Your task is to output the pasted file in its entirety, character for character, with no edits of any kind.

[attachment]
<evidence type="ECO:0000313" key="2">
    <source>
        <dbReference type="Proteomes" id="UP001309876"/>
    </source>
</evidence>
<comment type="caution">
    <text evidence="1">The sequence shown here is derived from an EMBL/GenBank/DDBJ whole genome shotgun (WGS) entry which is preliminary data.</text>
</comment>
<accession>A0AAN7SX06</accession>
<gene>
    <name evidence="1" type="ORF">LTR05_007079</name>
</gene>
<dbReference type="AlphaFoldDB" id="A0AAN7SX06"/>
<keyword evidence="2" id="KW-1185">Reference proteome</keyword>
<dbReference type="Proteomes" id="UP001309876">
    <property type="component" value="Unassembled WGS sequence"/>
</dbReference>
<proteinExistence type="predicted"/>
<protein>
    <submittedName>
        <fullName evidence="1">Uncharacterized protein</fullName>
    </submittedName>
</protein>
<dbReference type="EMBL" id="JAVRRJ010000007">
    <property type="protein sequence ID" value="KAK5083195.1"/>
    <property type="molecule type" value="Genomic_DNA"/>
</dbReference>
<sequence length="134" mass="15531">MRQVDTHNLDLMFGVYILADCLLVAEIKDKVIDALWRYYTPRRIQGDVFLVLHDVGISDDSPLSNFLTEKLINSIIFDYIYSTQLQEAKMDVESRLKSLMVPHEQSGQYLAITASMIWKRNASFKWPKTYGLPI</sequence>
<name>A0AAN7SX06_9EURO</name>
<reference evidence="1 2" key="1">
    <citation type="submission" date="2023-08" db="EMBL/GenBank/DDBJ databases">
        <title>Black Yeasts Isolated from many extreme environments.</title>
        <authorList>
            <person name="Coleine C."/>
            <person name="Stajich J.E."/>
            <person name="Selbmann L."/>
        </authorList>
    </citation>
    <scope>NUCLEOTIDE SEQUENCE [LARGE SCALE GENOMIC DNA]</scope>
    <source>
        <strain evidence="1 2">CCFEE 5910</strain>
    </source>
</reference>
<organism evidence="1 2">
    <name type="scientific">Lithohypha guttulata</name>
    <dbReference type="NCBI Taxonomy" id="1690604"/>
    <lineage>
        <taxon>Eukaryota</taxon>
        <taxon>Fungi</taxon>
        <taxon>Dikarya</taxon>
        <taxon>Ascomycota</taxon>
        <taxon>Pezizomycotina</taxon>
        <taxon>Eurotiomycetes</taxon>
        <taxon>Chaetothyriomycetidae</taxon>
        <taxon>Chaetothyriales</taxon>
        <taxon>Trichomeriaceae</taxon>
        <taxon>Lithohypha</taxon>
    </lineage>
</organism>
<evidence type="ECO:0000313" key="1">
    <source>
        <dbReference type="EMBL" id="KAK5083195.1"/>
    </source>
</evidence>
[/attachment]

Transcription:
<evidence type="ECO:0000313" key="2">
    <source>
        <dbReference type="Proteomes" id="UP001309876"/>
    </source>
</evidence>
<comment type="caution">
    <text evidence="1">The sequence shown here is derived from an EMBL/GenBank/DDBJ whole genome shotgun (WGS) entry which is preliminary data.</text>
</comment>
<accession>A0AAN7SX06</accession>
<gene>
    <name evidence="1" type="ORF">LTR05_007079</name>
</gene>
<dbReference type="AlphaFoldDB" id="A0AAN7SX06"/>
<keyword evidence="2" id="KW-1185">Reference proteome</keyword>
<dbReference type="Proteomes" id="UP001309876">
    <property type="component" value="Unassembled WGS sequence"/>
</dbReference>
<proteinExistence type="predicted"/>
<protein>
    <submittedName>
        <fullName evidence="1">Uncharacterized protein</fullName>
    </submittedName>
</protein>
<dbReference type="EMBL" id="JAVRRJ010000007">
    <property type="protein sequence ID" value="KAK5083195.1"/>
    <property type="molecule type" value="Genomic_DNA"/>
</dbReference>
<sequence length="134" mass="15531">MRQVDTHNLDLMFGVYILADCLLVAEIKDKVIDALWRYYTPRRIQGDVFLVLHDVGISDDSPLSNFLTEKLINSIIFDYIYSTQLQEAKMDVESRLKSLMVPHEQSGQYLAITASMIWKRNASFKWPKTYGLPI</sequence>
<name>A0AAN7SX06_9EURO</name>
<reference evidence="1 2" key="1">
    <citation type="submission" date="2023-08" db="EMBL/GenBank/DDBJ databases">
        <title>Black Yeasts Isolated from many extreme environments.</title>
        <authorList>
            <person name="Coleine C."/>
            <person name="Stajich J.E."/>
            <person name="Selbmann L."/>
        </authorList>
    </citation>
    <scope>NUCLEOTIDE SEQUENCE [LARGE SCALE GENOMIC DNA]</scope>
    <source>
        <strain evidence="1 2">CCFEE 5910</strain>
    </source>
</reference>
<organism evidence="1 2">
    <name type="scientific">Lithohypha guttulata</name>
    <dbReference type="NCBI Taxonomy" id="1690604"/>
    <lineage>
        <taxon>Eukaryota</taxon>
        <taxon>Fungi</taxon>
        <taxon>Dikarya</taxon>
        <taxon>Ascomycota</taxon>
        <taxon>Pezizomycotina</taxon>
        <taxon>Eurotiomycetes</taxon>
        <taxon>Chaetothyriomycetidae</taxon>
        <taxon>Chaetothyriales</taxon>
        <taxon>Trichomeriaceae</taxon>
        <taxon>Lithohypha</taxon>
    </lineage>
</organism>
<evidence type="ECO:0000313" key="1">
    <source>
        <dbReference type="EMBL" id="KAK5083195.1"/>
    </source>
</evidence>